Open access

Marie H. Murphy, Angela Carlin, Catherine Woods, Alan Nevill, Ciaran MacDonncha, Kyle Ferguson, and Niamh Murphy

Background: Time spent in university represents a period of transition and may be an appropriate time to promote physical activity among young adults. The aim of this study was to assess participation of university students in sport and physical activity in Ireland and to explore the association between physical activity and perceptions of overall health, mental health, and happiness. Methods: The Student Activity and Sport Study Ireland was a cross-sectional online survey among a representative sample (n = 8122) of university students in Ireland. Binary logistic regressions were performed to examine associations between self-reported physical activity and gender (predictor variables) and individual perceptions of overall health, mental health, and happiness (binary outcomes). Results: Only 64.3% of respondents met the recommended level of 150 minutes of moderate to vigorous physical activity per week with males significantly more active than females (72.1% vs 57.8% meeting guidelines). Those meeting physical activity guidelines were more likely to report greater overall health and higher mental health and happiness scores compared with their inactive peers. Conclusions: Active students enjoy better health (overall and mental) and are happier than their inactive peers. This provides a clear rationale for providing students with opportunities to be active at university. The data provide a baseline to monitor changes in physical activity patterns.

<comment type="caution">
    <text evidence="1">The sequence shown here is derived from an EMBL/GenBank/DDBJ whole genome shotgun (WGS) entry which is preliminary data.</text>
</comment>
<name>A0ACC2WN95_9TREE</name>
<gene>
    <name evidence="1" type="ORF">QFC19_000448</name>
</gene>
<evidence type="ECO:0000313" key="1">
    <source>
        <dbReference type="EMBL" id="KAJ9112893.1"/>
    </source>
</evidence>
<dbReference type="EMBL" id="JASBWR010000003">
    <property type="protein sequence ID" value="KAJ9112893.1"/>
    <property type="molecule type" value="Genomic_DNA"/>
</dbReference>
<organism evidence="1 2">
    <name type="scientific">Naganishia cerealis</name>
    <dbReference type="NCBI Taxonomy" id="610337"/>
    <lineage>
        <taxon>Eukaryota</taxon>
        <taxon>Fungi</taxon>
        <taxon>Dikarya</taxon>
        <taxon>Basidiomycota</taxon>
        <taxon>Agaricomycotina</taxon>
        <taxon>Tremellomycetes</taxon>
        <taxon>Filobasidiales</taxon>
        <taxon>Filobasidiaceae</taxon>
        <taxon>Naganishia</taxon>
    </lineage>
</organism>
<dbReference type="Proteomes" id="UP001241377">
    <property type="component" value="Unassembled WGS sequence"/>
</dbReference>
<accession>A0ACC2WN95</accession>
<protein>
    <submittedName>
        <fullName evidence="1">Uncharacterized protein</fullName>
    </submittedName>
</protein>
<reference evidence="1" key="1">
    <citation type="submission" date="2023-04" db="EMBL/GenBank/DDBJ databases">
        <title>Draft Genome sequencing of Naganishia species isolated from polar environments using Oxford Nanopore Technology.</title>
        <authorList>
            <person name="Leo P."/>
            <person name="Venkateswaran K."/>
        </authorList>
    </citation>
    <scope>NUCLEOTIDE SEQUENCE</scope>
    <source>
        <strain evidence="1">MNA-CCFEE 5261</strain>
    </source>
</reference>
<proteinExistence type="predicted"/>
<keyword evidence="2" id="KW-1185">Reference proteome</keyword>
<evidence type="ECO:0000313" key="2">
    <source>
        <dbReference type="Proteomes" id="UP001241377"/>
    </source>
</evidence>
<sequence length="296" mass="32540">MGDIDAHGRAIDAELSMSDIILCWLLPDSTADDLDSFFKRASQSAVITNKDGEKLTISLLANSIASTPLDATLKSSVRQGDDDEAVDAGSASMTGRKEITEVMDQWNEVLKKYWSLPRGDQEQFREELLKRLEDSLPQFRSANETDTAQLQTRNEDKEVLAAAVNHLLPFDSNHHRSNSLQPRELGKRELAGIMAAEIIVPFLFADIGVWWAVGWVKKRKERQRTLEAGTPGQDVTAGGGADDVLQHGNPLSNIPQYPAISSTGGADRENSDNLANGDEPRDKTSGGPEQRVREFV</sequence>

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Joseph J. Murphy, Ciaran MacDonncha, Marie H. Murphy, Niamh Murphy, Alan M. Nevill, and Catherine B. Woods

Background: Although levels of physical activity (PA) have been researched, no information on how university students organize their PA across different life domains is available. The purpose of this study is to explore if and how students organize their PA across transport and recreational domains, and to identify the psychosocial factors related to these patterns. Methods: Students from 31 Irish universities completed a supervised online survey measuring participant characteristics, psychosocial factors, and PA. Two-step cluster analysis was used to identify specific PA patterns in students. Binary logistic regressions identified factors associated with cluster membership while controlling for age, sex, household income, and perceived travel time to a university. Results: Analysis was performed on 6951 students (50.7% male; 21.51 [5.55] y). One Low Active cluster emerged. Four clusters containing a form of PA emerged including Active Commuters, Active in University, Active Outside University, and High Active. Increases in motivation and planning improved the likelihood of students being categorized in a cluster containing PA. Conclusion: One size does not fit all when it comes to students PA engagement, with 5 patterns identified. Health professionals are advised to incorporate strategies for increasing students’ motivation, action planning, and coping planning into future PA promotion efforts.